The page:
How to Deal with Financial Anxiety
Your financial situation is unlikely to kill you. Your financial stress, on the other hand, can kill you. As a result, it is critical to managing it effectively.
Here are five suggestions to help you deal with financial stress.
You are not alone
When we feel isolated, our stress levels rise. Knowing you’re not alone if you’re worried about money is important. According to the American Psychological Association, money problems are a significant source of stress in the lives of 7 out of 10 adults.
Take a time-out
When we are stressed, our minds can spiral out of control. It is critical to take a break and clear your mind. Including some activities that induce a relaxation response is beneficial to your mental health.
This could include going for a walk, listening to music, reading a book, or taking some deep breaths. Breathing exercises can help lower your heart rate, blood pressure, and stress hormones, and help you think more clearly.
Avoid negative thinking
“I owe money on my credit cards.” I’ve failed. “I’m good at everything.”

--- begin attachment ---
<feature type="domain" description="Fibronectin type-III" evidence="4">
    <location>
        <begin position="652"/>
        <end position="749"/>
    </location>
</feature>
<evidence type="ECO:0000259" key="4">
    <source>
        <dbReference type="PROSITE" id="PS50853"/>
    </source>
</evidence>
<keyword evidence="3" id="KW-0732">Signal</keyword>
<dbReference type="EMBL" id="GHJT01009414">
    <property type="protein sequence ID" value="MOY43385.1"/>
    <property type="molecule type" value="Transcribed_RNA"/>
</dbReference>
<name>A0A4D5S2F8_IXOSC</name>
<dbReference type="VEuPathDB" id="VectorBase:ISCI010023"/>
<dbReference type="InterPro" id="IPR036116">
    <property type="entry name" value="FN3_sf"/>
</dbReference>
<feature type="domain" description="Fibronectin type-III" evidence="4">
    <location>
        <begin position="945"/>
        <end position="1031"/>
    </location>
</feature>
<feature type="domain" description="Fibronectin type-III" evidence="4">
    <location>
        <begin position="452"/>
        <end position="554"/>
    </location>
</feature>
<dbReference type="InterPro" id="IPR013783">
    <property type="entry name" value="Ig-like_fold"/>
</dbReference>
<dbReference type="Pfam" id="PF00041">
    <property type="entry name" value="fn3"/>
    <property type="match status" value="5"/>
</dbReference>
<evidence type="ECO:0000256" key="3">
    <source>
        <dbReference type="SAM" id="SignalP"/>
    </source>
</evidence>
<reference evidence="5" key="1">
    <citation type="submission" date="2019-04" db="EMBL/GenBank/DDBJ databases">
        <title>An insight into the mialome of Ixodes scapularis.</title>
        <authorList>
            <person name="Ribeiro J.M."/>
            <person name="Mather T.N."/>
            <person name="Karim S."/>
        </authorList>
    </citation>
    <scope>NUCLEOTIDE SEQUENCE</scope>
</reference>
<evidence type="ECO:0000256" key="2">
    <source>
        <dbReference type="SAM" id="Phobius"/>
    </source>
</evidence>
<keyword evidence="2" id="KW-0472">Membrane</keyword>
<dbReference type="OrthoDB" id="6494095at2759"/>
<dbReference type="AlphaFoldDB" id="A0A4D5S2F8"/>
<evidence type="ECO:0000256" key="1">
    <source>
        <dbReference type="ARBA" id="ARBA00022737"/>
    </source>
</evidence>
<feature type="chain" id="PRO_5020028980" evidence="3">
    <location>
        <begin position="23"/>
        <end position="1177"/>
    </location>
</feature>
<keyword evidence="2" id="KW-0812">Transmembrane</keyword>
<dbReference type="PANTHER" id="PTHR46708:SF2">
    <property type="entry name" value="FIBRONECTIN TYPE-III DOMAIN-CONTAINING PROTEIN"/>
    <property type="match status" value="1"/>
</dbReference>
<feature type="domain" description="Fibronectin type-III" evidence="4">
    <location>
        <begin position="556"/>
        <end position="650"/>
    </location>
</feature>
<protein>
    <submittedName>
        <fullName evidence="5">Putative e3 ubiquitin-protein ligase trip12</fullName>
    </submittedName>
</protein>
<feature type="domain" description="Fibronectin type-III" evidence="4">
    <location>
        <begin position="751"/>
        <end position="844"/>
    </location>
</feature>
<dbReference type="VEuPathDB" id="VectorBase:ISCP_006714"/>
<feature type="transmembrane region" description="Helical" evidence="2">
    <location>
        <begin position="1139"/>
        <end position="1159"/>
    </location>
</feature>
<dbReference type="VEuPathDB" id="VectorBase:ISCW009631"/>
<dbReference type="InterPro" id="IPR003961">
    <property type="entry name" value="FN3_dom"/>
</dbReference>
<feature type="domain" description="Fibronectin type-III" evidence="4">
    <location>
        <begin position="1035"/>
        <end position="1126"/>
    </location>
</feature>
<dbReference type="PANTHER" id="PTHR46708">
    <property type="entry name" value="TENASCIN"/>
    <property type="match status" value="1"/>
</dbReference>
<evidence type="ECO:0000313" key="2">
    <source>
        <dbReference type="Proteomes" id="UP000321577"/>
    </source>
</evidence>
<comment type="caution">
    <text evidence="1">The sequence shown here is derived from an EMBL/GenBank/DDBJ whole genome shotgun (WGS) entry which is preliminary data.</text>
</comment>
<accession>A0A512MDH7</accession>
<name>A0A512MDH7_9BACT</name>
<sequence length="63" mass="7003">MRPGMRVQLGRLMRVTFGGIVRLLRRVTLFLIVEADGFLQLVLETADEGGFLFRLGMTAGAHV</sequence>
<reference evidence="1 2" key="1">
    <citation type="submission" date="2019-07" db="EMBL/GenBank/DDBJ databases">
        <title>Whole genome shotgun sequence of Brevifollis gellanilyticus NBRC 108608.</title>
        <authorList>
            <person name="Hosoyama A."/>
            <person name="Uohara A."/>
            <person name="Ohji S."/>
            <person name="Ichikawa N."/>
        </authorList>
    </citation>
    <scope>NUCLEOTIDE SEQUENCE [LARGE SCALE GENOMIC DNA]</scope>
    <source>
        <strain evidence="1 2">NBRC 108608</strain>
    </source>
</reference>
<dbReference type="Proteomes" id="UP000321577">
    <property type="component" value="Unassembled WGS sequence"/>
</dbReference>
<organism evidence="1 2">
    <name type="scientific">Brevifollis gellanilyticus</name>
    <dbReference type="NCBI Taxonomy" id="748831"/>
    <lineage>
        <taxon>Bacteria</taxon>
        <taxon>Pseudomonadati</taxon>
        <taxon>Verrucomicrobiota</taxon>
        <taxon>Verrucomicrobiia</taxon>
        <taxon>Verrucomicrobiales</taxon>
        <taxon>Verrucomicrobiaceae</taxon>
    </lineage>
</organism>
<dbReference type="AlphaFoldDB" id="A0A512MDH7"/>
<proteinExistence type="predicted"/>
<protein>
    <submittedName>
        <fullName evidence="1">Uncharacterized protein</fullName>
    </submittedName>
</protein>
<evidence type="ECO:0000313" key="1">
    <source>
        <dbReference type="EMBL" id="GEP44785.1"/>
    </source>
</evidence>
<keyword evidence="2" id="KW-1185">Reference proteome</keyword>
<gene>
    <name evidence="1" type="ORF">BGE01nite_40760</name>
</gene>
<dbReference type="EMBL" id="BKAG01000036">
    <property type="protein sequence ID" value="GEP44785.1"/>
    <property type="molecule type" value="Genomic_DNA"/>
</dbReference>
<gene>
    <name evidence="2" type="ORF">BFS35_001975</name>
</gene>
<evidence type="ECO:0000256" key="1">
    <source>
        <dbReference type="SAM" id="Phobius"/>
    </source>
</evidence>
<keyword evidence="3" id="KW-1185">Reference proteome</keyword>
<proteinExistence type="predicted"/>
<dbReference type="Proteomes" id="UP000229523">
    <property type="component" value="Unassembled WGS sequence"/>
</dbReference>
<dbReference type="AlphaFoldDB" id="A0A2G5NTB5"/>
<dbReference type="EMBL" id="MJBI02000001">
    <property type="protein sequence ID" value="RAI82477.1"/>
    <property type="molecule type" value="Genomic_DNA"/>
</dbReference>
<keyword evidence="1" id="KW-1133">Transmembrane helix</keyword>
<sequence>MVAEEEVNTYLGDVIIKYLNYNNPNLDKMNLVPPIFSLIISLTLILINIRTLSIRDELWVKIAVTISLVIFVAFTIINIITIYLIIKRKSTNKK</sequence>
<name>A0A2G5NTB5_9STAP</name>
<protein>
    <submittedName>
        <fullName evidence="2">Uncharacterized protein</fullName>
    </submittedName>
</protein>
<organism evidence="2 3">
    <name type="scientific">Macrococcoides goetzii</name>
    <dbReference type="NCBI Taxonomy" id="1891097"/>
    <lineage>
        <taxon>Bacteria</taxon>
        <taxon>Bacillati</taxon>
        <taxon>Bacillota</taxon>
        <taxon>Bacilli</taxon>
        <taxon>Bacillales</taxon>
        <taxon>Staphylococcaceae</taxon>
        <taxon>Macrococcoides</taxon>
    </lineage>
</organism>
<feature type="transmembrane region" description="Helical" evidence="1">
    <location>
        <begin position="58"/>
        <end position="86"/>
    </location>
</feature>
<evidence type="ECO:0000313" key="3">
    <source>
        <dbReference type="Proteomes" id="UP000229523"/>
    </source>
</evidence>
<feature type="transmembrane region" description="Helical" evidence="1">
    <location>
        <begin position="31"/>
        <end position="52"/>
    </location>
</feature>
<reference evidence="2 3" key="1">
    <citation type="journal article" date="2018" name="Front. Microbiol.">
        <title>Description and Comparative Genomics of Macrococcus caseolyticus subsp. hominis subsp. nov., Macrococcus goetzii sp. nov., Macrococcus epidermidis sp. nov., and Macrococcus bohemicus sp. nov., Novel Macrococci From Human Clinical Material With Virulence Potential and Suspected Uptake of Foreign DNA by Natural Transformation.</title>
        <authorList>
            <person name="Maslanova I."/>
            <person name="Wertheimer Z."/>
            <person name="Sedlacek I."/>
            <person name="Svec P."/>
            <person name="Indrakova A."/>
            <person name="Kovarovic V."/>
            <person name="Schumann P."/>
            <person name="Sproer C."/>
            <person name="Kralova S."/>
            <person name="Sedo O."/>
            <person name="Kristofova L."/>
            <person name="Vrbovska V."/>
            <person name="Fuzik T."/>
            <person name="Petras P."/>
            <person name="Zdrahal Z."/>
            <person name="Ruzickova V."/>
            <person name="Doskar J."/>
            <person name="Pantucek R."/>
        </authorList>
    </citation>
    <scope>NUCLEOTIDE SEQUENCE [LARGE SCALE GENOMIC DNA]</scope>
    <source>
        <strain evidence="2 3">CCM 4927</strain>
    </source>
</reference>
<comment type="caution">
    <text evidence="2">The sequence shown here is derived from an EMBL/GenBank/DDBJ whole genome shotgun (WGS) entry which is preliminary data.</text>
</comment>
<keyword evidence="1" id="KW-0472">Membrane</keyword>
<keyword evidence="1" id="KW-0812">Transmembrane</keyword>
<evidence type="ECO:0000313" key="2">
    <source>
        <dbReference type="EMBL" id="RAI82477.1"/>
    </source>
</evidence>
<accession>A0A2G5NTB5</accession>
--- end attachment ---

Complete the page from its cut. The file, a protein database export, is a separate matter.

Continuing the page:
“I was laid off. I’m going to be impoverished. Forever.”
When our finances feel out of control, it’s easy to fall prey to catastrophic thinking, in which we ruminate irrationally about what might happen and who we are.
Exaggerated thoughts result in stressful emotions. To reduce the negative impact of irrational fears, keep things in perspective. This is where the following tip can help.
Consider the worst-case scenario
Why would I encourage you to consider the worst-case scenario after just advising you to avoid catastrophic thinking? While your financial situation is unlikely to endanger your life, financial stress can be.
This exercise forces you to confront your fears head-on. Examining the worst-case scenario has the paradoxical effect of lowering your anxiety. It is a type of exposure therapy that can assist you in keeping things in perspective.
Take your time thinking about it. What would happen if you lost your job, for example? What would happen if you had to live with family or friends?
Continue following the chain of worst-case scenarios. Most people find that fleshing out the details helps them realize that, while uncomfortable and possibly inconvenient, the situation is not life-threatening and that they can eventually get back on track.
When we lack confidence in our ability to face a challenge, our anxiety skyrockets. This is common in personal finance, where many people lack basic financial literacy.
If your financial anxiety causes you significant distress or makes it difficult for you to manage your life, you may benefit from professional assistance.
Consider working with a mental health and/or financial planning professional to help you deal with your anxiety and move forward with your financial goals.